With Dambrosio already in the fold, the Blaze are positioned to grab whoever they view as the best wing available. With Daniel West--yet another former #1 overall pick--and Adrian Sherrer already in Chicago, I think Greg Abcarian goes with Vela, who is more of a project, but also has more upside. His rise from unknown recruit who committed to St. Peter's to top OBWL prospect has been meteoric. Vela is probably the best athlete in the draft, with an uncanny combination of size, speed, strength, and leaping ability, he is going to be tough to contain if he can scratch the surface of his potential skill wise. He's similar to Carter in that he's got the potential to be dangerous anywhere inside the arc, but looks as though he may never be able to contribute anything from deep, which could make things easier to gameplan against in the future. On defense, he provides nothing on the perimeter which may mean he has to spend his career as an undersized 4.

6) Quebec Coyotes - SF Marcel Bradley (6-6 190) (Texas)

There are some in the league who view Marcel Bradley as the top prospect in this year's draft, and once again: it's with good reason. His combination of speed, strength, athleticism, and shooting ability along with being just 18-years-old means that he should have a long career as a great player. His stroke is perhaps the best in the draft, and he is a solid rebounder who doesn't turn the ball over as well. On defense, his ceiling is average, but in comparison to the others in this draft around this pick, average is pretty great. So why do I see him slipping all the way to #6? I don't think he'll be able to stay on the floor, and he has not put much on tape at all, averaging under 15 minutes per game in his one year at Texas. In those 14.9 minutes though, Bradley did manage to commit 1.2 fouls per game. Those problems also followed him to the rookie showcase league, where he committed 3 more in 30.9 minutes. I view Bradley as the type of player who will be frustrating wherever he lands, because his star may shine brighter than any other, but his inability to play big minutes because of fouls may limit the time he gets to shine. Nevertheless, Quebec has to take the best player available, and at #6, that's Bradley who could end up being a major steal.

7) Las Vegas Blackjacks - C William Hoopes (6-8 228) (Kansas State)

After a series of bad signings and draft reaches in the last few years, the Las Vegas Blackjacks find themselves in what is perhaps the worst spot in the league, west of New Jersey. New general manager Michael Olson will enter this offseason without a lot of options, but with the chance to begin putting his stamp on the team, beginning with this draft. William Hoopes is the second best non-wing in this draft, and while he has a lot of growing too do, looks like he may one day be a star in this league. He's a bit undersized for a center and a bit slow for a power forward, so it will be interesting to see how he ends up producing at the next level. Skill-wise though, on the potential side, he's as good as anybody you will find in this draft. He's got the potential to be a force in the low post, and a plus-rebounder on both ends of the floor. He's got a bit of range to keep defenses honest, and is a good passer from the post, creating for teammates without making stupid mistakes. On defense, he's got the strength and technique to lock guys down in the post, as well as produce both blocks and steals. Hoopes has the look of a franchise player, even if it'll take a couple years in the D-League before he's ready for big minutes.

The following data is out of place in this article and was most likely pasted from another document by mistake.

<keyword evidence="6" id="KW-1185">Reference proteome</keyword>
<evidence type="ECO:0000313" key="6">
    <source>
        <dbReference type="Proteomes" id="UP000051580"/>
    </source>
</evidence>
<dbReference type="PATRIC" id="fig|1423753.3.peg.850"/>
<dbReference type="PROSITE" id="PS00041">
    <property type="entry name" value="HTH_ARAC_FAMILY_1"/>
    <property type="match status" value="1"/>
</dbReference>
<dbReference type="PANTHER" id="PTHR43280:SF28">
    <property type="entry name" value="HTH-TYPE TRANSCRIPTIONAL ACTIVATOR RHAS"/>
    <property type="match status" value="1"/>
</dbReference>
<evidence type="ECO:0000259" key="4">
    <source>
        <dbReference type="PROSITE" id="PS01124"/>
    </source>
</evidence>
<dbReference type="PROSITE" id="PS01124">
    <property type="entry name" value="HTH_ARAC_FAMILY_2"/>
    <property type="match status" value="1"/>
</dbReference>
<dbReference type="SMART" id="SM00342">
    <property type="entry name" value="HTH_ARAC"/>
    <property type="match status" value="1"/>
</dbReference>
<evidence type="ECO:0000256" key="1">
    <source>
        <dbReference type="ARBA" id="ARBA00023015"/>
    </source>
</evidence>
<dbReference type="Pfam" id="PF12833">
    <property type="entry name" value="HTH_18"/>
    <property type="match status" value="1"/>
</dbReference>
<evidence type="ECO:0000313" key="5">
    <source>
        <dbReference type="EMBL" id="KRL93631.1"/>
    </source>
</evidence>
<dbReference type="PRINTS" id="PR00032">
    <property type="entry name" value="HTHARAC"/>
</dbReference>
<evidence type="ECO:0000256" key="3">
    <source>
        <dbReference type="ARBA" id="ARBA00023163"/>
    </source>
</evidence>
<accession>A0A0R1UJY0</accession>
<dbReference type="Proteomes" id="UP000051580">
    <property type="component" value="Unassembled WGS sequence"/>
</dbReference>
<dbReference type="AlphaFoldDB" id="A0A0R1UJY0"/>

8) St. Louis SunKings - PF William Azevedo (6-8 205) (Seton Hall)

The St. Louis SunKings--just one year removed from the Heikkinen Cup--find themselves with back-to-back picks in the middle of the lottery, and GM Dominick Jenewein will now be able to set the wheels of the rebuild in motion. He has stated that he expects St. Louis to be back in the playoffs in short order, and I believe Will Azevedo is the player at this point most likely to help deliver them. Production-wise, he may never be a superstar, but Azevedo does all of the little things that coaches love and contenders need. He's a very good rebounder on both ends of the court and will be one of the strongest pound-for-pound players in the league from the second he steps between the painted lines. Azevedo has the potential to truly be a lockdown defender, moving from position to position depending on where his team needs him. He'll be a great glue guy to start off the rebuild. On offense, he leaves a lot to be desired, and will probably never be a double-digit scorer; he is a decent passer, but also makes a lot of mistakes and costly turnovers.

9) St. Louis SunKings - SF Erick Patrick (6-10 220) (Connecticut)

The SunKings follow up the defensive pick by then taking the best offensive player remaining, in Erick Patrick. I also think this is where the second tier of talent ends. Patrick is long, athletic, and capable of scoring from anywhere on the floor. Defensively he provides absolutely nothing, but this draft is filled with one-way players. He's the best available at the one way that he does play, at this point.

10) Manhattan Swing - SF Bryant Walsh (6-5 205) (San Diego State)